Gangs, drill music, and police databases

The Met has overhauled its ‘Gangs Violence Matrix’ database following a legal challenge by human rights organisation, Liberty. The tool is used by the police force to identify and monitor people suspected of being involved in gang-related crime.

Black men made up almost 80% of those on the database, and yet the vast majority were considered to be “low risk” by the police. It’s not entirely clear how someone ends up on the list but it’s been proven to have real-world consequences, including increased risk of stop-and-search, as well as exclusion from education, housing and state benefits.

lawyer at Liberty said the Met’s tool “is fuelled heavily by racist stereotypes, based on who people are friends with, who their family members are, where they live, and where they go.” The organisation was acting on behalf of Awate Suleiman, a writer and musician who wanted to find out if he was included in the database. After two years, the Met finally confirmed he was not on the list.

Even as the Met has committed to a complete redesign of the system, it continues to use a wide range of other predictive tools and invasive surveillance technologies. Combined with its apparent disregard for transparency and armed with increasingly draconian national legislation, discriminatory policing appears set to continue.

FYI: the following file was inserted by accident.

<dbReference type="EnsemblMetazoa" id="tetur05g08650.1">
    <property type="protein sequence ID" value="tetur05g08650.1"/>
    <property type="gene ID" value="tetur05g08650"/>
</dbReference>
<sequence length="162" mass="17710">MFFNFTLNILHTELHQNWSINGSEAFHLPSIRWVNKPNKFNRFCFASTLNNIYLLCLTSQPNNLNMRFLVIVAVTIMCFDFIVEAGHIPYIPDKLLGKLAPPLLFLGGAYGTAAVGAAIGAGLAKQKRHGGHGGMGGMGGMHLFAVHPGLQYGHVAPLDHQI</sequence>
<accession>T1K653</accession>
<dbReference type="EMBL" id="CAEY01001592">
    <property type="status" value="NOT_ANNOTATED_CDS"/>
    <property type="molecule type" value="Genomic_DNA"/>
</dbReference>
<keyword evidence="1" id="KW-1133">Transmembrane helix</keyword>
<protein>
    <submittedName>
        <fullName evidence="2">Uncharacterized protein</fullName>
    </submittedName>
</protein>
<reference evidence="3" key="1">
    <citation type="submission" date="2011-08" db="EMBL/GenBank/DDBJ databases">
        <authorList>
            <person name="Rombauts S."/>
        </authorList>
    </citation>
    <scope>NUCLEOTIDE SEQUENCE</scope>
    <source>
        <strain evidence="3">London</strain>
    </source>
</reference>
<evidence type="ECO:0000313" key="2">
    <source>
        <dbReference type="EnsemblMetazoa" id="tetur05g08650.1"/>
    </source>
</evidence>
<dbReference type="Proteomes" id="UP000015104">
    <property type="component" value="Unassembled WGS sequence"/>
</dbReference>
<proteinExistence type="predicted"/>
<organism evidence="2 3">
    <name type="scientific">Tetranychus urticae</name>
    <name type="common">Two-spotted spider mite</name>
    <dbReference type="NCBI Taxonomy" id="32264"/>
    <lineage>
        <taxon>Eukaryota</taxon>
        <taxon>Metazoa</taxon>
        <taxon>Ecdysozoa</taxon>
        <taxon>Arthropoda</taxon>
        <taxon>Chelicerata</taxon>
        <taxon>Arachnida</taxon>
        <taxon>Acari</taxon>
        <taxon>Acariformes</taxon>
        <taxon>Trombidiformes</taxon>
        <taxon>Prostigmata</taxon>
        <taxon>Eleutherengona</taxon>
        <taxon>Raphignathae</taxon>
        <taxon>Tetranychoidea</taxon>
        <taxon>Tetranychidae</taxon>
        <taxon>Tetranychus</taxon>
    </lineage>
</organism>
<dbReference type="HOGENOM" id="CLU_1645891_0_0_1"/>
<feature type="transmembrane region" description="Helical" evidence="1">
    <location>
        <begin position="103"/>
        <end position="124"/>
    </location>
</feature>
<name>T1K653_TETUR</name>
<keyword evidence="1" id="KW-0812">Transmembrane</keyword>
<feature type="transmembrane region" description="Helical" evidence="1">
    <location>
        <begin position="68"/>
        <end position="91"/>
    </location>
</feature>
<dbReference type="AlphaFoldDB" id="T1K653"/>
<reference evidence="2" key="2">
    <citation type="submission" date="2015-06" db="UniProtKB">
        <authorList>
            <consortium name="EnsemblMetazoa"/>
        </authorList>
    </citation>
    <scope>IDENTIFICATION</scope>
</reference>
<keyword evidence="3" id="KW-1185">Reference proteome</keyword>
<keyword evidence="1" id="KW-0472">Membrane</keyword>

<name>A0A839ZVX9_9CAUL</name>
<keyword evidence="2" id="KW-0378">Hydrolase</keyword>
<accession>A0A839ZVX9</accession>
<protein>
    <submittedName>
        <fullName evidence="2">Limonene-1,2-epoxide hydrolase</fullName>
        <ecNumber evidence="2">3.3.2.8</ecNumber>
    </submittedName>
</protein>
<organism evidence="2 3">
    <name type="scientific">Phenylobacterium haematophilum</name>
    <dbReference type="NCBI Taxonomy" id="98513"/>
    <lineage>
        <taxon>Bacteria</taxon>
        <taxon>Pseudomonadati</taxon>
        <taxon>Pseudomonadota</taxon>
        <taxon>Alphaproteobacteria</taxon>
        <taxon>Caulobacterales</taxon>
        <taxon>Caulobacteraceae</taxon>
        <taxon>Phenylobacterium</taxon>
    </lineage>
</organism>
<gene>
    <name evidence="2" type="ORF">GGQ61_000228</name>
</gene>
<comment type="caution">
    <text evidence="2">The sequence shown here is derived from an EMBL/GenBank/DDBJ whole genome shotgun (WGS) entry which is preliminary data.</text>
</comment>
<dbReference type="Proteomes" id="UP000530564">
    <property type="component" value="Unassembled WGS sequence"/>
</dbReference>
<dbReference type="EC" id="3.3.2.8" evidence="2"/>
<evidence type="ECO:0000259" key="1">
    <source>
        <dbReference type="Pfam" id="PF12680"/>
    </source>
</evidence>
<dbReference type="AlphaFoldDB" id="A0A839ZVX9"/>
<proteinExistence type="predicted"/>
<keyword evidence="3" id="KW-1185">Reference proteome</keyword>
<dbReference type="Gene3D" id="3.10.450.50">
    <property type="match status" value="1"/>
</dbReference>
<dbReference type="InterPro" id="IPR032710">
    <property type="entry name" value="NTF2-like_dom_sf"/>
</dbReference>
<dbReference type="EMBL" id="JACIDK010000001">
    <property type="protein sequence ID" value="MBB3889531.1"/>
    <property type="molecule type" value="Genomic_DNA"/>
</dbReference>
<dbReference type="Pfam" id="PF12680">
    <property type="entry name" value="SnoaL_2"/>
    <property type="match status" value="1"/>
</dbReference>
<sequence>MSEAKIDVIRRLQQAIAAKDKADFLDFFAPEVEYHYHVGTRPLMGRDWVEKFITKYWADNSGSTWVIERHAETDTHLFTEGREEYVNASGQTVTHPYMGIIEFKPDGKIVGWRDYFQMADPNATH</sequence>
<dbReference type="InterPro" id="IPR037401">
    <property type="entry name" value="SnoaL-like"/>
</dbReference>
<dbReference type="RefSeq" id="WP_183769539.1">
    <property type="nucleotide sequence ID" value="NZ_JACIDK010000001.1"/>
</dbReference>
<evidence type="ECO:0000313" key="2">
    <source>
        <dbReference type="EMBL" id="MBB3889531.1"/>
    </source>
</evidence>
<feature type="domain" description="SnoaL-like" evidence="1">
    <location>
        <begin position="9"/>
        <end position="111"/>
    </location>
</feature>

A Metropolitan police officer monitors CCTV screens in the new Special Operations Room to deal with public order events and major incidents in London, Britain, April 20, 2007. REUTERS/Kieran Doherty

A Metropolitan police officer monitors CCTV screens in the new Special Operations Room to deal with public order events and major incidents in London, Britain, April 20, 2007. REUTERS/Kieran Doherty

Surveillance & censorship of drill music


Drill music, a subgenre of rap that originated in Chicago in the early 2010s, has become a focal point for London’s police force in recent years. The music has long been criticised for being linked to gang violence, with one Member of Parliament saying it “glamorises violence, stabbings and even murder.

It’s impossible to know exactly how many young people have been monitored because of their involvement in the drill music scene but it’s undoubtedly having an impact. Digga D, a musician from London, was forced to get approval for his lyrics and music videos by the police and, at one point, had to meet with police officers several times a day.